Change unlikely to come to the public service

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Change not going to come
Ombudsman Deborah Glass in her report says that nothing will change without a recognition at the highest levels of government that change is necessary. In light of Premier Jacinta Allan’s dismissive comments on the report and Daniel Andrews’ bewildering reaction to it, at this point, a change seems unlikely.

George Greenberg, Malvern

Same old story
There is nothing new about the politicisation of the Victorian public service. Overt political appointments to senior public service positions occurred under the Kennett government in the 1990s at a time when from the top down, public servants who gave frank and fearless advice could forget about positive performance evaluations or promotion.
Ministers made it very clear what advice they wanted, and that was what they got. Hence, wasteful restructures of departments, sell-offs of government assets and extensive use of consultants.

Daniel Cole, St Albans

Soul-destroying admin
Nothing could be better said (Letters, 9/12) regarding teaching. The time-wasting nonsense that we had to put up administratively (in my case, in the university sector) was soul-destroying and counter-productive. We weren’t there to fill out perfect forms, we were there (devotedly) to educate.

Peter Drum, Coburg

Now, here’s an idea
Melbourne traffic gurus are concerned about gridlock. Part of this is from so many cars with just a single person in them.
Here’s an idea: if people are all going to the one place, they could share a car. We could call it, I don’t know, maybe carpooling.
If so many were going to the same place, we could have a bigger car. Let’s call it a bus for want of a better word. We might even let these buses have right of way and their own lanes. Imagine if we combined these buses together and even gave them a separate space to travel. Silly idea really.
These new fangled trains on their own tracks travelling faster and taking on more passengers as they go, will never catch on.

Greg Tuck, Warragul

Consider the post
Australia Post would earn more money if it stopped closing branches. Recently, a large and busy branch at the Brandon Park Shopping Centre in Wheelers Hill was closed. It was a great post office with lots of useful things like children’s books, gadgets and gifts as well as the normal letter, bill-payment and parcel services.
This is a significant loss to the community who now have to travel a lot further to find a post office.
Some $255 million was casually allocated by Home Affairs to security services to maintain monitoring of the 140 non-citizens released from indefinite detention. The $200 million cost to run Australia Post, a service that benefits every person in Australia in every part of Australia, seems comparatively trivial.

Di Cousens, Upwey

Welfare should be first
As another $3 billion is about to be tipped into US shipyards, NDIS is being squeezed further, not to mention cost of living rises and other needs to survive with dignity. I cannot see how American shipyards will help the homeless, or those who cannot afford to live on welfare.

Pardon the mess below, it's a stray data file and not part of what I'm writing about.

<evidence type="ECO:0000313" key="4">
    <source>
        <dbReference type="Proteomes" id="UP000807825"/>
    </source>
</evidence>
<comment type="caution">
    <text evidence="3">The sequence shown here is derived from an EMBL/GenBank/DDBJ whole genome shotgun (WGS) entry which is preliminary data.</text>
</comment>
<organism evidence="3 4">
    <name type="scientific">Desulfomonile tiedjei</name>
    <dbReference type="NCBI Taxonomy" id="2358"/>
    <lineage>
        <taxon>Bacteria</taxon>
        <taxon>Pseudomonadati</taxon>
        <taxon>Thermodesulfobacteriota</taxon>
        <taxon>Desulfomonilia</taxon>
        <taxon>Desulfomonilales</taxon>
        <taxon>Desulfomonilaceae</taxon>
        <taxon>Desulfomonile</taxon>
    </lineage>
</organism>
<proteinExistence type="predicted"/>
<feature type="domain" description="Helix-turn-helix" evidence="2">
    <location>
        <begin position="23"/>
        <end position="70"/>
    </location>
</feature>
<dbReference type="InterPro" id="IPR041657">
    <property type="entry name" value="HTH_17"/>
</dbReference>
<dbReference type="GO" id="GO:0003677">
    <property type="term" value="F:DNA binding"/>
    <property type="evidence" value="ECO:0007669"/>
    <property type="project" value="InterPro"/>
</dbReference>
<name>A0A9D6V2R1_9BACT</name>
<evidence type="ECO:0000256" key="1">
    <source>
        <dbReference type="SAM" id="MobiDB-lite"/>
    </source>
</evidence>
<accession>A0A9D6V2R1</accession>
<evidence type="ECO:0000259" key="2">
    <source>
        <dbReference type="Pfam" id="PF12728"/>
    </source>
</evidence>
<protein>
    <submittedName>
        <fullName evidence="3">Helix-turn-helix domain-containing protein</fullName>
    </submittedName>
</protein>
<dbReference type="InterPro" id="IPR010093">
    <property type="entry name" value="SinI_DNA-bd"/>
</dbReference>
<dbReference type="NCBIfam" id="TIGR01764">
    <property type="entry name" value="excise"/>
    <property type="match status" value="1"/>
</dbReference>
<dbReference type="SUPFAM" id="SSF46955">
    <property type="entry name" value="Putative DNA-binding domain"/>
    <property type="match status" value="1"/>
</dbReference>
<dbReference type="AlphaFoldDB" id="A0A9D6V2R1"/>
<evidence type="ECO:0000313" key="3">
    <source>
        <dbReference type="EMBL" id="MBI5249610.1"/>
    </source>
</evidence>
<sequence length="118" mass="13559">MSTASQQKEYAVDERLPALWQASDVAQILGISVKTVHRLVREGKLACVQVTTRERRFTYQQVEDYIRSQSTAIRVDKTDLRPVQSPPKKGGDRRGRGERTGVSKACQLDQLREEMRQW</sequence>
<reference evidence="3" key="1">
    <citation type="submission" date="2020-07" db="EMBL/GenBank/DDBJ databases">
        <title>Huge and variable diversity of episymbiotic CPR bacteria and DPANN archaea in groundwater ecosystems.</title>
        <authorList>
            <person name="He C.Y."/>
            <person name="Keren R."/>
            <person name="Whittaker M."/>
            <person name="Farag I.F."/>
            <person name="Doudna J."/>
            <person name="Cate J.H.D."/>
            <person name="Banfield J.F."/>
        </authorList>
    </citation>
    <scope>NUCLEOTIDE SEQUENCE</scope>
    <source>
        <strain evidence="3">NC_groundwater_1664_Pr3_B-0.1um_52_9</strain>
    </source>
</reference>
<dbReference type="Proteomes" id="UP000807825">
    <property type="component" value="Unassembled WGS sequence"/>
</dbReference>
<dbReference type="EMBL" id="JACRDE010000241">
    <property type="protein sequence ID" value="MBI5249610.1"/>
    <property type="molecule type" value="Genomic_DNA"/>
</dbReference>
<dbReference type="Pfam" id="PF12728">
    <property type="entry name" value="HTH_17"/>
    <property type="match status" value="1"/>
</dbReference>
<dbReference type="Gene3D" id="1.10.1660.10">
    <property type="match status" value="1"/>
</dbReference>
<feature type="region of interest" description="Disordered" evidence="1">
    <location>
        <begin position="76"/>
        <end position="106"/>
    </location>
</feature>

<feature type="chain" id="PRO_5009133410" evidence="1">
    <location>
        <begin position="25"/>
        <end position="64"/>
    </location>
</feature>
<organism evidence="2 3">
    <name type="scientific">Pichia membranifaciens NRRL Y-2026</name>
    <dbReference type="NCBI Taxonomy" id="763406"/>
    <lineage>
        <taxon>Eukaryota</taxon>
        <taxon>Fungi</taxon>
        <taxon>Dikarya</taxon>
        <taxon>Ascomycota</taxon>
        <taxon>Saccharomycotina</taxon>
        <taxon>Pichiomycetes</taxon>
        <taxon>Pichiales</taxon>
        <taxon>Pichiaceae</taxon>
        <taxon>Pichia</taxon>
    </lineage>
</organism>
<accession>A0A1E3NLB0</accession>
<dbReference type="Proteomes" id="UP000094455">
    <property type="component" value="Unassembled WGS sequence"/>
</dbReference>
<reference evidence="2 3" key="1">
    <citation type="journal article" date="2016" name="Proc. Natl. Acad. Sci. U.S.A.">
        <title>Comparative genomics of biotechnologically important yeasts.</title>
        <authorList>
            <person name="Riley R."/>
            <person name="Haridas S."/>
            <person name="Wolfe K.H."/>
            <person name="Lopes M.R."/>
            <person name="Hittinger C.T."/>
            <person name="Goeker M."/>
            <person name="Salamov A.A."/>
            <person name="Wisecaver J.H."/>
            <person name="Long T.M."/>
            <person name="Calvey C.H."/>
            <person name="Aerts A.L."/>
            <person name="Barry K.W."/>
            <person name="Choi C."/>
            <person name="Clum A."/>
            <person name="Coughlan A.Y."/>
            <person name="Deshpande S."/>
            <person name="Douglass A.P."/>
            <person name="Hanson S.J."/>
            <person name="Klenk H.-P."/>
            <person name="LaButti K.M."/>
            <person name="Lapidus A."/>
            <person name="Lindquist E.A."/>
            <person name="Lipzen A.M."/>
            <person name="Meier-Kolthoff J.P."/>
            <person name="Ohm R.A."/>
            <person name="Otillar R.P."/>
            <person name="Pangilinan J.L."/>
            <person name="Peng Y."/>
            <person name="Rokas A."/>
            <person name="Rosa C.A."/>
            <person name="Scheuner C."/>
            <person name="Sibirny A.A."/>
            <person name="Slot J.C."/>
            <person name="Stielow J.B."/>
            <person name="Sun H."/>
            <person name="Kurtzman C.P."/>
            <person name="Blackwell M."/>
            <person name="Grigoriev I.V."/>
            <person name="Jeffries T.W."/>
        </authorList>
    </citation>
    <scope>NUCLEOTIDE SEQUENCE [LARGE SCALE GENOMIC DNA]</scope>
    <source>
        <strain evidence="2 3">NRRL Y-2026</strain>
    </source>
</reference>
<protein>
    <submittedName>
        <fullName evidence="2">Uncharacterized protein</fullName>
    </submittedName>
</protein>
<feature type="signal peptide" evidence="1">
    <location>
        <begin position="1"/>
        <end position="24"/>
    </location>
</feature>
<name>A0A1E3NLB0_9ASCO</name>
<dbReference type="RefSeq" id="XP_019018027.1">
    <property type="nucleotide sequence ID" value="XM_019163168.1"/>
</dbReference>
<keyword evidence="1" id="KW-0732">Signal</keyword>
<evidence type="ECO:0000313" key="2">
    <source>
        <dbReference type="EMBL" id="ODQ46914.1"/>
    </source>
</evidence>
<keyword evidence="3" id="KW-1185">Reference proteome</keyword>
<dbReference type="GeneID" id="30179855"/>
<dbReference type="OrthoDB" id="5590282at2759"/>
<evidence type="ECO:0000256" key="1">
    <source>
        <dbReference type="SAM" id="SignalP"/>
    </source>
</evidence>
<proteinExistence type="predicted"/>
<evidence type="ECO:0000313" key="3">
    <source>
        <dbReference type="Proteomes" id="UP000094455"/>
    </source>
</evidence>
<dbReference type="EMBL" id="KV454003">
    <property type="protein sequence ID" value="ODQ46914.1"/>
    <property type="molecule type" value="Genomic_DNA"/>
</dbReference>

Rita Camilleri, Strathmore

It’s not all clear
Can we stop using the lazy abbreviation ″⁣nuclear″⁣ for conventionally armed but nuclear-powered submarines that we seem hellbent on acquiring at truly
eye-watering cost from the
United States?
The next, extremely short, world war will be fought with nuclear arms, not nuclear engines.

Tony Haydon, Springvale

A word at its worst
In its discussion around its ruling on unlawful indefinite detention of people in immigration detention, the High Court used the term preventive detention. Now, our politicians and others insist on using the cumbersome term, preventative detention. Why this insistence on unnecessarily extending a perfectly good and understandable word, preventive.
There is no such word as preventate, so how is preventative logical? Should we now start using words like collectative, selectative and so on?
Are we eventually going to have preventativisationalistical?

Ian Young, Glen Waverley

Our duty to the young
I read your words, Tony Wright, (″⁣Worse is stolen from children than the sea″⁣, 9/12) and tears fill my eyes. So many children, so much grief, so much hatred.
We fear, rightly, the ravages of climate change yet are faced with a world full of such despair and horror that hope for the future is rendered almost impossible.
And yet, for the sake of our grandchildren, for the sake of our shared humanity, we must hope against hope that ″⁣the oldest story″⁣ of revenge and death you describe so vividly will not prevail.

Miriam Gould, Malvern

Teach your children well
The bad behaviour of children and some adults cannot be blamed on teachers and society. Manners and respect are supposed to be taught to us by our parents in the home.
That is one of the biggest responsibilities of parents to help their children grow into good people and members of society.
To expect teachers to take on the role of parents and social workers is just a cop-out for those who don’t seem to want to make the time in the family to create well-adjusted children and adults.
Also children need to be taught resilience – that not everything in life is perfect. It’s a question
of balance.

Nola Cormick, Albert Park

Unintended outcome
Does blocking a freeway generate more CO2 due to increased travel times, stop-start commuting and increased congestion?
It defeats the purpose of climate change protests.

Terry Parker, Maffra

UN as a toothless tiger
I am frustrated with the lack of action by the United Nations in the Israel-Hamas war.
It is always comforting to hear that the UN is involved, but is it a toothless tiger, only reporting the injustice of the war but not doing anything about it?

Julie Ottobre, Brunswick East

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